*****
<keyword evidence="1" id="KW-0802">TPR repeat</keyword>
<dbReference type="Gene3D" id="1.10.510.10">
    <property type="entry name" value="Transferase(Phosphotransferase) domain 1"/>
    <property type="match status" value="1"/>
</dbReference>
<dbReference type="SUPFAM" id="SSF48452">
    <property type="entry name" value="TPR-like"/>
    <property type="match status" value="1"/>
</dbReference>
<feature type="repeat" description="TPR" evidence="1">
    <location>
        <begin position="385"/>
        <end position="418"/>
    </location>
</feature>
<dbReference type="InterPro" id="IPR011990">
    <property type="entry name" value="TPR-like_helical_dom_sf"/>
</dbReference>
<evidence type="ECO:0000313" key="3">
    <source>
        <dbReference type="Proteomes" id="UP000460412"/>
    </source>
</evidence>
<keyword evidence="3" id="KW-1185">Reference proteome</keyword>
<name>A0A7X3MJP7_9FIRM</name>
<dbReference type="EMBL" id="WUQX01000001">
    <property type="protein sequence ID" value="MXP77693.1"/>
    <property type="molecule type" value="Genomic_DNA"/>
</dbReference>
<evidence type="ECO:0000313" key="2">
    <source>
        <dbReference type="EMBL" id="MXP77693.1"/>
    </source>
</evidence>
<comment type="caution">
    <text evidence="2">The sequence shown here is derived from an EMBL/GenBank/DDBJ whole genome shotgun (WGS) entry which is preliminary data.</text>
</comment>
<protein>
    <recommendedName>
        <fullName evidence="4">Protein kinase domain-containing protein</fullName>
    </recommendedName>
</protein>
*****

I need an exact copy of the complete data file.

<keyword evidence="1" id="KW-0802">TPR repeat</keyword>
<dbReference type="Gene3D" id="1.10.510.10">
    <property type="entry name" value="Transferase(Phosphotransferase) domain 1"/>
    <property type="match status" value="1"/>
</dbReference>
<dbReference type="SUPFAM" id="SSF48452">
    <property type="entry name" value="TPR-like"/>
    <property type="match status" value="1"/>
</dbReference>
<feature type="repeat" description="TPR" evidence="1">
    <location>
        <begin position="385"/>
        <end position="418"/>
    </location>
</feature>
<dbReference type="InterPro" id="IPR011990">
    <property type="entry name" value="TPR-like_helical_dom_sf"/>
</dbReference>
<evidence type="ECO:0000313" key="3">
    <source>
        <dbReference type="Proteomes" id="UP000460412"/>
    </source>
</evidence>
<keyword evidence="3" id="KW-1185">Reference proteome</keyword>
<name>A0A7X3MJP7_9FIRM</name>
<dbReference type="EMBL" id="WUQX01000001">
    <property type="protein sequence ID" value="MXP77693.1"/>
    <property type="molecule type" value="Genomic_DNA"/>
</dbReference>
<evidence type="ECO:0000313" key="2">
    <source>
        <dbReference type="EMBL" id="MXP77693.1"/>
    </source>
</evidence>
<comment type="caution">
    <text evidence="2">The sequence shown here is derived from an EMBL/GenBank/DDBJ whole genome shotgun (WGS) entry which is preliminary data.</text>
</comment>
<protein>
    <recommendedName>
        <fullName evidence="4">Protein kinase domain-containing protein</fullName>
    </recommendedName>
</protein>